From Humans Swap DNA More Readily Than They Swap Stories: A new study looks at how changes in a widespread folktale moved around Europe by Jane J. Lee:
Once upon a time, someone in 14th-century Europe told a tale of two girls—a kind one who was rewarded for her manners and willingness to work hard, and an unkind girl who was punished for her greed and selfishness.
This version was part of a long line of variations that eventually spread throughout Europe, finding their way into the Brothers Grimm fairytales as Frau Holle, and even into Shakespeare's The Merchant of Venice.
In a new study, evolutionary psychologist Quentin Atkinson is using the popular tale of the kind and unkind girls to study how human culture differs within and between groups, and how easily the story moved from one group to another.
Atkinson, of the University of Auckland in New Zealand, and his co-authors employed tools normally used to study genetic variation within a species, such as people, to look at variations in this folktale throughout Europe.
The researchers found that there were significant differences in the folktale between ethnolinguistic groups—or groups bound together by language and ethnicity. From this, the scientists concluded that it's much harder for cultural information to move between groups than it is for genes.
The study, published February 5 in Proceedings of the Royal Society B, found that about 9 percent of the variation in the tale of the two girls occurred between ethnolinguistic groups. Previous studies looking at the genetic diversity across groups in Europe found levels of variation less than one percent.
For example, there's a part of the story in which the girls meet a witch who asks them to perform some chores. In different renditions of the tale, the meeting took place by a river, at the bottom of a well, or in a cave. Other versions had the girls meeting with three old men or the Virgin Mary, said Atkinson.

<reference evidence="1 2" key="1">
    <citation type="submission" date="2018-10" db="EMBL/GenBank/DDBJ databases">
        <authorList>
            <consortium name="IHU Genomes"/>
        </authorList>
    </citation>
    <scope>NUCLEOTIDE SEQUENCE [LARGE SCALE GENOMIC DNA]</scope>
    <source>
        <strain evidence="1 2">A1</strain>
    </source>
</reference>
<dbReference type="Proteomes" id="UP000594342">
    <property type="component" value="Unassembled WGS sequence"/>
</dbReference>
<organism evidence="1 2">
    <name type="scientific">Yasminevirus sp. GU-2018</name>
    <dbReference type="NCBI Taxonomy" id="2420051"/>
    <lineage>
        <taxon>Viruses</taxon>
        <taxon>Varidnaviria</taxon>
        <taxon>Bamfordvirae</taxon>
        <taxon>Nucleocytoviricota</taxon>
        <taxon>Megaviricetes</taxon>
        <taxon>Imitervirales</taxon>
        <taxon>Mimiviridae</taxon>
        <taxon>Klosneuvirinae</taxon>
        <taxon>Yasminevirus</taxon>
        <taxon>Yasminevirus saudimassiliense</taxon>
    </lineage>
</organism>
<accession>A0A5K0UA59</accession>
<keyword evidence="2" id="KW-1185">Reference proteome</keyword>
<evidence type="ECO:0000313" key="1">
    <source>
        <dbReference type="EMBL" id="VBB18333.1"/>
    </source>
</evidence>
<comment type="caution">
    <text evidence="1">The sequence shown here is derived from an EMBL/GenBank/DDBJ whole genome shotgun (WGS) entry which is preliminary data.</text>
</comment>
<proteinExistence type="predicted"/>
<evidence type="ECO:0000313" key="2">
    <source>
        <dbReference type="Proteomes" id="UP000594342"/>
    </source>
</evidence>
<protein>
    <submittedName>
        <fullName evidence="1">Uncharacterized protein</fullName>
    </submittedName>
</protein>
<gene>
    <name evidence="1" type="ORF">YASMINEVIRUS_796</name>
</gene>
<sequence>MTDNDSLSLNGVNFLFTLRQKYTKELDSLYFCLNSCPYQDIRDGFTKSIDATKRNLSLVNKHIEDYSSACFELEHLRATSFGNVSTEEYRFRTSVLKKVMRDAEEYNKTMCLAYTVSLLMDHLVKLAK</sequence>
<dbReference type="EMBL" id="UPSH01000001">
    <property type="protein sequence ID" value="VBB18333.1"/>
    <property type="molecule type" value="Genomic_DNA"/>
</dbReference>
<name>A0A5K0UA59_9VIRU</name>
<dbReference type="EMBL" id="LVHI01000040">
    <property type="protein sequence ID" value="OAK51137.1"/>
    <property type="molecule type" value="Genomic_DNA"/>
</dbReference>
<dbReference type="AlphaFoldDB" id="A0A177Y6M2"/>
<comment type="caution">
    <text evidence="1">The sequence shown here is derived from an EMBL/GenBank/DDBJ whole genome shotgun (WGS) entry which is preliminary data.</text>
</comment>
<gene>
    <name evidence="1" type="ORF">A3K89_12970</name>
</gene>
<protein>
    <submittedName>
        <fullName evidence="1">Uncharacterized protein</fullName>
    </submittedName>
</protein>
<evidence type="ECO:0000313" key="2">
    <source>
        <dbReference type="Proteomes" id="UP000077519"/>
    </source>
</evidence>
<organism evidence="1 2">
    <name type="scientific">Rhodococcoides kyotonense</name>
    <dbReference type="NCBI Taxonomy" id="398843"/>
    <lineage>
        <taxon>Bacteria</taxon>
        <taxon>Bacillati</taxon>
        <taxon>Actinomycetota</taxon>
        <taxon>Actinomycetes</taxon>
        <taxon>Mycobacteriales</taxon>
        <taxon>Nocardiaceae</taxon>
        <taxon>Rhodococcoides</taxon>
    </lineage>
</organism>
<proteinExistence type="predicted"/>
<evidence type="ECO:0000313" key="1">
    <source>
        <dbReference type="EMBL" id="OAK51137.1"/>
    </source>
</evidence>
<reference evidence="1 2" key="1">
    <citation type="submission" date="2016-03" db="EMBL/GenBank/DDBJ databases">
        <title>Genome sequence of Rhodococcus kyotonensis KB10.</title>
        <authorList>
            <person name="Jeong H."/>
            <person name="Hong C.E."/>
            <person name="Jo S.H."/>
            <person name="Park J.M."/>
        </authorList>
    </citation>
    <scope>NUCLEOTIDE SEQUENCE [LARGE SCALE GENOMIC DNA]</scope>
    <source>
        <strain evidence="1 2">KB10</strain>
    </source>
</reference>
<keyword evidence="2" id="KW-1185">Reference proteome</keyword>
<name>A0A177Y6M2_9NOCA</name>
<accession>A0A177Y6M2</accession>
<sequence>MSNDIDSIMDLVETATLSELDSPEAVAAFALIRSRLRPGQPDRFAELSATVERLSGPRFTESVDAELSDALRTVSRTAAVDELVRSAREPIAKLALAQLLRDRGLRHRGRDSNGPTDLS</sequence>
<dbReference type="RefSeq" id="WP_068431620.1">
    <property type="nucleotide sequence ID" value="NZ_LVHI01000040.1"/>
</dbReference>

Oh me oh my! And here I keep debating between Diamonds and Toads and the Six Swans and sometimes Swan Maidens for the next SurLaLune collection. It seems the universe keeps voting for Diamonds and Toads which is how I usually reference Kind and Unkind Girls in conversation (but not in my head interestingly enough) since that is a mouthful. And Diamonds and Toads sticks in people's brains better, too. Something about the image of vomiting snakes and such is compelling!
I can't wait to read the study and am fascinated by the tale because there is such an abundance of versions--I've lost count on how many I have collected myself. I have at least half a book already without any effort.
Here's the paper's abstract while we're here too:
Despite a burgeoning science of cultural evolution, relatively little work has focused on the population structure of human cultural variation. By contrast, studies in human population genetics use a suite of tools to quantify and analyse spatial and temporal patterns of genetic variation within and between populations. Human genetic diversity can be explained largely as a result of migration and drift giving rise to gradual genetic clines, together with some discontinuities arising from geographical and cultural barriers to gene flow. Here, we adapt theory and methods from population genetics to quantify the influence of geography and ethnolinguistic boundaries on the distribution of 700 variants of a folktale in 31 European ethnolinguistic populations. We find that geographical distance and ethnolinguistic affiliation exert significant independent effects on folktale diversity and that variation between populations supports a clustering concordant with European geography. This pattern of geographical clines and clusters parallels the pattern of human genetic diversity in Europe, although the effects of geographical distance and ethnolinguistic boundaries are stronger for folktales than genes. Our findings highlight the importance of geography and population boundaries in models of human cultural variation and point to key similarities and differences between evolutionary processes operating on human genes and culture.